COLUMBUS, Ohio (AP) — The family of Andre Hill, a Black man who was fatally shot by a white Ohio police officer in December, will receive a $10 million settlement from the city of Columbus.

Hill, 47, was fatally shot by officer Adam Coy on Dec. 22 as Hill emerged from a garage holding up a cellphone. Coy was fired and has pleaded not guilty to murder and reckless homicide charges.

Some settlements in police killings are kept private. Often a settlement includes money but specifies there was no admission of guilt. Some such lawsuits end up in court where a jury can award massive settlements that are reduced on appeal.

Here is a look at other high-profile cases of police killings of Black and brown people and the settlements:

GEORGE FLOYD

In March, the city of Minneapolis agreed to pay $27 million in what the attorney for George Floyd’s family said was the largest pretrial civil rights settlement ever.

The settlement was announced during jury selection in the trial of Derek Chauvin, a white former city police officer, who was convicted of murder and manslaughter in Floyd’s death on May 25 last year.

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Attorney Ben Crump said it sent “a powerful message that Black lives do matter and police brutality against people of color must end.”

BREONNA TAYLOR

The city of Louisville, Kentucky, agreed last year to pay Breonna Taylor’s family $12 million and reform police practices.

Taylor was shot to death by officers acting on a no-knock warrant. The settlement stipulated reforms on how warrants are handled by police.

No one has been charged in Taylor’s, though three of the officers involved, including the one who took out the warrant, were fired for their actions.

LAQUAN McDONALD

Seventeen-year-old Laquan McDonald was shot dead by Chicago police in 2014. Dashcam video showed Officer Jason Van Dyke shoot McDonald 16 times.

A jury found Van Dyke guilty in October 2018 of second-degree murder and aggravated battery in McDonald’s shooting. He was sentenced to six years in prison.

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McDonald’s family sued for $16 million — a million for every bullet — but settled for $5 million.

FREDDIE GRAY

Six Baltimore officers were charged in the April 2015 arrest and in-custody death of Freddie Gray, a 25-year-old Black man who died after being injured in a Baltimore police van, touching off weeks of protests.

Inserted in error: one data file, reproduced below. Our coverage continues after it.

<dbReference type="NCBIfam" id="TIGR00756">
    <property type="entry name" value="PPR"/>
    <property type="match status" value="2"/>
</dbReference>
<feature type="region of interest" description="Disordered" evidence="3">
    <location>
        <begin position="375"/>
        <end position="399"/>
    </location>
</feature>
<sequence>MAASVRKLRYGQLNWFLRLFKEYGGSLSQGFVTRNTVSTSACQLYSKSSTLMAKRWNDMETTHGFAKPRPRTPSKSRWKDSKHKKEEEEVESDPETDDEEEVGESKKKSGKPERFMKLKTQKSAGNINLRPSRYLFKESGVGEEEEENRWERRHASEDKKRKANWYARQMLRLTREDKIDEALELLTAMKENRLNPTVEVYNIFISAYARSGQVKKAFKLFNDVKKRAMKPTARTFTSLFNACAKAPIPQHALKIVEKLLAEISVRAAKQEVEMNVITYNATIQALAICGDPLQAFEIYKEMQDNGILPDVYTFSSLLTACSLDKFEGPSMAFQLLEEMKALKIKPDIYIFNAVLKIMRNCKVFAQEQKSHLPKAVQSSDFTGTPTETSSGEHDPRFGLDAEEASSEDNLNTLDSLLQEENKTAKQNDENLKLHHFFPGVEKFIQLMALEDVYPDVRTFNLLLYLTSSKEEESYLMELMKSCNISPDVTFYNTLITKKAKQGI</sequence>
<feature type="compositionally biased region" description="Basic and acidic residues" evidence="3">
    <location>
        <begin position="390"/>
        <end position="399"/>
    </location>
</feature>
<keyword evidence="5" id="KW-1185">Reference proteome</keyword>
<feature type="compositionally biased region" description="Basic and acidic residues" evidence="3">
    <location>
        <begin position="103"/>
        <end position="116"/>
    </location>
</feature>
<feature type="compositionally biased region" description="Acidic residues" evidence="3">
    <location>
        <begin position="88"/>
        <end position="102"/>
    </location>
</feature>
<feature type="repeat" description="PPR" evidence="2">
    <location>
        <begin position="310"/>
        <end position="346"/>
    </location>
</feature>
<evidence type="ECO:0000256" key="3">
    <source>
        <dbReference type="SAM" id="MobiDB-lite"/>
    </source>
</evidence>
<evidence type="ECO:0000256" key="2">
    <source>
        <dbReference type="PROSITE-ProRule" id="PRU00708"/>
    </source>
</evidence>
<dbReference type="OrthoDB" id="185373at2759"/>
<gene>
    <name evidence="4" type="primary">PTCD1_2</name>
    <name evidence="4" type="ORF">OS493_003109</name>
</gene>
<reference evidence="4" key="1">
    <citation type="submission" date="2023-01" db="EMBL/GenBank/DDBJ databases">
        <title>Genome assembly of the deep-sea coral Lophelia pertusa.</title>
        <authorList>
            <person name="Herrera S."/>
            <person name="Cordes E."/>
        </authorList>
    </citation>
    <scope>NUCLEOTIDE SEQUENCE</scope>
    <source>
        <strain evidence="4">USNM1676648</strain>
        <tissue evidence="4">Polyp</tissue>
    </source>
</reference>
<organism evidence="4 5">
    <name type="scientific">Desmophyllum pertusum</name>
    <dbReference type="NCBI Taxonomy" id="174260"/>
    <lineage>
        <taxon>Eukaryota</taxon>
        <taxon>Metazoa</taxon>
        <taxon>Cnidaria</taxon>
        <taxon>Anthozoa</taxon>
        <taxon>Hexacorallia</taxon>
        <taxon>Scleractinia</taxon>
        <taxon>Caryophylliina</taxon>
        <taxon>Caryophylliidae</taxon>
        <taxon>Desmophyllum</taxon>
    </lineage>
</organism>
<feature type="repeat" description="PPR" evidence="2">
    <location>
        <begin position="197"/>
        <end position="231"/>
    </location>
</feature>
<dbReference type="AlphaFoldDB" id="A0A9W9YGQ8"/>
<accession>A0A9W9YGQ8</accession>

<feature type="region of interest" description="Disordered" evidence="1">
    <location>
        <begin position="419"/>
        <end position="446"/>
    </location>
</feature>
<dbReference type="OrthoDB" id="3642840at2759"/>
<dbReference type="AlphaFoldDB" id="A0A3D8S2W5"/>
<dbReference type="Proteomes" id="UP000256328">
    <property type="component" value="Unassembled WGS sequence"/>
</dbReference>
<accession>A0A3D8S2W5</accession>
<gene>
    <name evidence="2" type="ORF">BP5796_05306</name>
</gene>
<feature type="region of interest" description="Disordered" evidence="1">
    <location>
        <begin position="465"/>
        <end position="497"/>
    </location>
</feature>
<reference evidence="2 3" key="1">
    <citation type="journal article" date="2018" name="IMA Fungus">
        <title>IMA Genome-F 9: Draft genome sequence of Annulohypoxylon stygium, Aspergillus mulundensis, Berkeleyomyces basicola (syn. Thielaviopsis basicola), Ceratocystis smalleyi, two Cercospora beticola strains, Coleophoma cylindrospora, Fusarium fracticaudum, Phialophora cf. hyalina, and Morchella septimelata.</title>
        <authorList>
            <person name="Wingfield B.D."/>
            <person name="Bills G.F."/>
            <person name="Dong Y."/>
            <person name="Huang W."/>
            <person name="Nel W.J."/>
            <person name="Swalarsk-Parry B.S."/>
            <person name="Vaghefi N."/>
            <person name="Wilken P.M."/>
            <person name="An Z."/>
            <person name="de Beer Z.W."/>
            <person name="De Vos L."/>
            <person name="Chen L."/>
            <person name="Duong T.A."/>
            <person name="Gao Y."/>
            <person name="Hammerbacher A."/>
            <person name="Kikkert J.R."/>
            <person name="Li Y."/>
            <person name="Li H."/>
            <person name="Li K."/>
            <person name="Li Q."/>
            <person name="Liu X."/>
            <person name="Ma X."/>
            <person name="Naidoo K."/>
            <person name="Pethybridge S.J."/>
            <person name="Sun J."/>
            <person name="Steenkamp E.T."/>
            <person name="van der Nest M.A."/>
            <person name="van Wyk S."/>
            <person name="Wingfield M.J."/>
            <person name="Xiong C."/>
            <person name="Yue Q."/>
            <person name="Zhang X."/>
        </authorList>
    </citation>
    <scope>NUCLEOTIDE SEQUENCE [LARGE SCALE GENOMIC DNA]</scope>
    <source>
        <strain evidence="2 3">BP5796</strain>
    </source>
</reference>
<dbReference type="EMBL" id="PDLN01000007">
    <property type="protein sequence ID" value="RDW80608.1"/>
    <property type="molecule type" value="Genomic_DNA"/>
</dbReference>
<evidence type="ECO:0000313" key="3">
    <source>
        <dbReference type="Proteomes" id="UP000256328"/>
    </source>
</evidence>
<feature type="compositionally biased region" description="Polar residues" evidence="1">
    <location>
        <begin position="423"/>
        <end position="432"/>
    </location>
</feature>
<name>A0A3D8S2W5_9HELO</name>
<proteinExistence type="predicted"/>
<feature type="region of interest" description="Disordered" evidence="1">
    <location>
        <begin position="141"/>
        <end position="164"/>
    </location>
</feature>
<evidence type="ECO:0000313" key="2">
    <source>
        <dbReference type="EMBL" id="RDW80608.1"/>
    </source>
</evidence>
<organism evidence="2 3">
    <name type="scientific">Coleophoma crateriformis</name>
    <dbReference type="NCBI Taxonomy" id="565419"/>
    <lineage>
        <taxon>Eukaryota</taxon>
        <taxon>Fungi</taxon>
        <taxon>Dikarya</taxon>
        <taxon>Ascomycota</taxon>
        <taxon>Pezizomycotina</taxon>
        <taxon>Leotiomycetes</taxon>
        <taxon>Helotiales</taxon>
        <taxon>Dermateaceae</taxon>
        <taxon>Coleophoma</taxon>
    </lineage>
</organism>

Three officers were acquitted and prosecutors dropped all remaining charges in July 2016 following a hung jury. Gray’s family agreed to a $6.4 million settlement with the city in September 2015.

PHILANDO CASTILE

Jeronimo Yanez, an officer in St. Anthony, Minnesota, was acquitted of manslaughter in the 2016 fatal shooting of Philando Castile, a Black motorist.

The case garnered attention because Castile’s girlfriend streamed the aftermath live on Facebook.

Castile’s mother reached a $3 million settlement and his girlfriend was paid $800,000 by the city of St. Anthony and others.

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TAMIR RICE

Tamir Rice was 12 years old when he was fatally shot by a white Cleveland police officer in a recreational area in November 2014.

The boy had a pellet gun tucked in his waistband and was shot after the officers’ cruiser skidded to a stop just feet away. A grand jury declined to indict patrolman Timothy Loehmann, who fired the fatal shot.

The city settled the Rice family’s lawsuit for $6 million.

MICHAEL BROWN

Michael Brown, an unarmed Black 18-year-old, was fatally shot by a white officer, Darren Wilson, in August 2014 in Ferguson, Missouri.

A grand jury declined to indict Wilson, and the U.S. Justice Department opted against civil rights charges. The death of Brown led to months of sometimes violent protests and became a catalyst for the Black Lives Matter movement.

His family received $1.5 million.

ERIC GARNER

Eric Garner, 43, died in July 2014 in New York City after a white officer placed him in a chokehold during an arrest for selling loose cigarettes.

A grand jury declined to indict that officer, or any others involved in the arrest. The Justice Department declined to file civil rights charges after a yearslong investigation.

The city agreed to pay a $6 million civil settlement.